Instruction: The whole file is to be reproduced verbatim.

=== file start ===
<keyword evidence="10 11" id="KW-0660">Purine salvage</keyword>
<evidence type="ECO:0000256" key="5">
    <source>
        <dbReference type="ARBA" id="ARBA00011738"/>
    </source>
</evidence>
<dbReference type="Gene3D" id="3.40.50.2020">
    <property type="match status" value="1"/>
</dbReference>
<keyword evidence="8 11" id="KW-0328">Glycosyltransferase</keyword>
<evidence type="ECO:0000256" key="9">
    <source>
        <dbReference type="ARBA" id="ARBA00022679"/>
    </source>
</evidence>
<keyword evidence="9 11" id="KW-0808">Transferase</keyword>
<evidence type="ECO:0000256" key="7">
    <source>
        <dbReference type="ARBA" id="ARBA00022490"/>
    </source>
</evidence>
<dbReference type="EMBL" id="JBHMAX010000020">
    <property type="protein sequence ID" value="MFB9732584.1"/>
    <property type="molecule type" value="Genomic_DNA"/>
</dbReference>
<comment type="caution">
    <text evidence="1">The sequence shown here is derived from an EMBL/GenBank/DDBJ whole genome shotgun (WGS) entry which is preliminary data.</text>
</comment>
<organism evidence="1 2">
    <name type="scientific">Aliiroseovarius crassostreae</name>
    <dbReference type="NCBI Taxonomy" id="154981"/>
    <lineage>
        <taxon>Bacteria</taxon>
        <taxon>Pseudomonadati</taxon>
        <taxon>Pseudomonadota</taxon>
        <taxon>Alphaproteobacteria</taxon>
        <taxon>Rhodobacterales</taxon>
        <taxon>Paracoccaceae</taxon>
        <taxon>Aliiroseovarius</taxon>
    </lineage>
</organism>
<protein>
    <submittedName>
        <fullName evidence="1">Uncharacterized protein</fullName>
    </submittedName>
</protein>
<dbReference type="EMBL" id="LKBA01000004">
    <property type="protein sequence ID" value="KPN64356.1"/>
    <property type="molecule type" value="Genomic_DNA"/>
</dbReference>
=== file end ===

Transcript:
<keyword evidence="10 11" id="KW-0660">Purine salvage</keyword>
<evidence type="ECO:0000256" key="5">
    <source>
        <dbReference type="ARBA" id="ARBA00011738"/>
    </source>
</evidence>
<dbReference type="Gene3D" id="3.40.50.2020">
    <property type="match status" value="1"/>
</dbReference>
<keyword evidence="8 11" id="KW-0328">Glycosyltransferase</keyword>
<evidence type="ECO:0000256" key="9">
    <source>
        <dbReference type="ARBA" id="ARBA00022679"/>
    </source>
</evidence>
<keyword evidence="9 11" id="KW-0808">Transferase</keyword>
<evidence type="ECO:0000256" key="7">
    <source>
        <dbReference type="ARBA" id="ARBA00022490"/>
    </source>
</evidence>
<dbReference type="EMBL" id="JBHMAX010000020">
    <property type="protein sequence ID" value="MFB9732584.1"/>
    <property type="molecule type" value="Genomic_DNA"/>
</dbReference>
<comment type="caution">
    <text evidence="1">The sequence shown here is derived from an EMBL/GenBank/DDBJ whole genome shotgun (WGS) entry which is preliminary data.</text>
</comment>
<organism evidence="1 2">
    <name type="scientific">Aliiroseovarius crassostreae</name>
    <dbReference type="NCBI Taxonomy" id="154981"/>
    <lineage>
        <taxon>Bacteria</taxon>
        <taxon>Pseudomonadati</taxon>
        <taxon>Pseudomonadota</taxon>
        <taxon>Alphaproteobacteria</taxon>
        <taxon>Rhodobacterales</taxon>
        <taxon>Paracoccaceae</taxon>
        <taxon>Aliiroseovarius</taxon>
    </lineage>
</organism>
<protein>
    <submittedName>
        <fullName evidence="1">Uncharacterized protein</fullName>
    </submittedName>
</protein>
<dbReference type="EMBL" id="LKBA01000004">
    <property type="protein sequence ID" value="KPN64356.1"/>
    <property type="molecule type" value="Genomic_DNA"/>
</dbReference>